• To minimise failure in germination, Vana and CASB propose tissue culture for cassava as opposed to the traditional method of transplantation.
  • A huge factor for the move to cassava is the inability to store sugarcane for prolonged periods of time. Post-harvest, sugarcane needs to be processed as soon as possible but cassava, after chipping and drying can be stored for upto 4 years.

CASB and Vana suggested the use of Rayong-9 variety of cassava for cultivation inside the estate as well as for the cassava outgrower programme in Makeni.

As proposed by the agronomists, SBSL agreed to transition from sugarcane to cassava for the feedstock in their bioethanol plant. The seed material for the smallholder farmers and the estate will initially be provided by Vana‘s partner Terravana Seeds. Importing seed material from Thailand is not a viable option for SBSL in the long run. CASB has proposed a tissue culture laboratory in Sierra Leone to import Rayong-9 germplasm and propagate invitro to produce high-yielding seed material. This seed material will be supplied to Vana‘s farmers for cultivation. The CASB team also studied the cultivation methods adopted in Thailand, the tools and equiment which help in efficient planting, weeding and harvesting. Vana plans to make these available to farmers in Sierra Leone through its partners.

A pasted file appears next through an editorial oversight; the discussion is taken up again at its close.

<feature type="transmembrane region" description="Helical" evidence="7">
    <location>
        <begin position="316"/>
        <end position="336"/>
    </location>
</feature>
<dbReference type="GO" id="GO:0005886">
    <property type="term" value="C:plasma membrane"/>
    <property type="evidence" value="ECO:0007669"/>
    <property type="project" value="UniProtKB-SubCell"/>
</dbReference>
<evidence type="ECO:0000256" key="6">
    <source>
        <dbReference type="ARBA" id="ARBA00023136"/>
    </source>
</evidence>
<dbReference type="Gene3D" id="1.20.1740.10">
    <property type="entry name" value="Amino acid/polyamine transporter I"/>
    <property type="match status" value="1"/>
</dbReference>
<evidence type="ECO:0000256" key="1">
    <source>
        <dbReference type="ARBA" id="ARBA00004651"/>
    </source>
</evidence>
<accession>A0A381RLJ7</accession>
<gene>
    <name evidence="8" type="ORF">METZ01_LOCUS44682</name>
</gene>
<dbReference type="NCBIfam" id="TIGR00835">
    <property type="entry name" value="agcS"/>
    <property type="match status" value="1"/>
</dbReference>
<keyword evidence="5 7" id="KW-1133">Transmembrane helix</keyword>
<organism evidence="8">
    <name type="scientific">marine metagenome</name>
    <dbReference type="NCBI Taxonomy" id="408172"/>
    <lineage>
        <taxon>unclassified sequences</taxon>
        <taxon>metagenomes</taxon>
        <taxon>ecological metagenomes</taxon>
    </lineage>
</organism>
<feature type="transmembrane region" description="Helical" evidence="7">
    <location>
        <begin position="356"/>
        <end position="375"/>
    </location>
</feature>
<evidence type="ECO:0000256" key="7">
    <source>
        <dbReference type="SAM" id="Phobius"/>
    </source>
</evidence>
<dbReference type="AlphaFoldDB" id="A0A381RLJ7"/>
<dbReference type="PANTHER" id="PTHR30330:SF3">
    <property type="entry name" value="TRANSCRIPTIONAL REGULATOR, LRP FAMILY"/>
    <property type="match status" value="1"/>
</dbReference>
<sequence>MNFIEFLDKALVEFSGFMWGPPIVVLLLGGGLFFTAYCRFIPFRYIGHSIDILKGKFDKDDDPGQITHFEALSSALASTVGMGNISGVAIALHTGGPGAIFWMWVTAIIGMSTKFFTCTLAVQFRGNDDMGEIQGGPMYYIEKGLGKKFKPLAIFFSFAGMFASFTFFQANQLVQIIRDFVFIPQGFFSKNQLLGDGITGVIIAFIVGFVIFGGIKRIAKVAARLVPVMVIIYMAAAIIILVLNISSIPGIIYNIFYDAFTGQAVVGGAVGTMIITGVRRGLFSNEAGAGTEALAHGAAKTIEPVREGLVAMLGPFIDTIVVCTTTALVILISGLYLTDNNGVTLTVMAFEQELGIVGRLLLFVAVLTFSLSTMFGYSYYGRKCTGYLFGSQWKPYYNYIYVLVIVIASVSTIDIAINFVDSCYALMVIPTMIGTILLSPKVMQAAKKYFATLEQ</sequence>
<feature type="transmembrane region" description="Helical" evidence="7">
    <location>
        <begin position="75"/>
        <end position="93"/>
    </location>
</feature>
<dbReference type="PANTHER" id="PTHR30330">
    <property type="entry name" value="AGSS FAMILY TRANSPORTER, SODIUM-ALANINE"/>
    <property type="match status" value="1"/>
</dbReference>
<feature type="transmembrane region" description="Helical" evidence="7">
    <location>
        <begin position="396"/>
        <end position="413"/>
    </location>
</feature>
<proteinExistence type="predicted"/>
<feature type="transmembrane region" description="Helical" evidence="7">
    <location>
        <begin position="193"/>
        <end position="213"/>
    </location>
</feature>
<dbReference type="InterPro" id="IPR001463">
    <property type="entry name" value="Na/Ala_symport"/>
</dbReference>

CASB is in the process of setting up a tissue culture lab in SBSL‘s estate. Vana plans to recruit smallholder farmers for cultivation. A detailed training program for the farmers is being developed at the Vana Research and Innovation Centre (VRIC), Malaysia.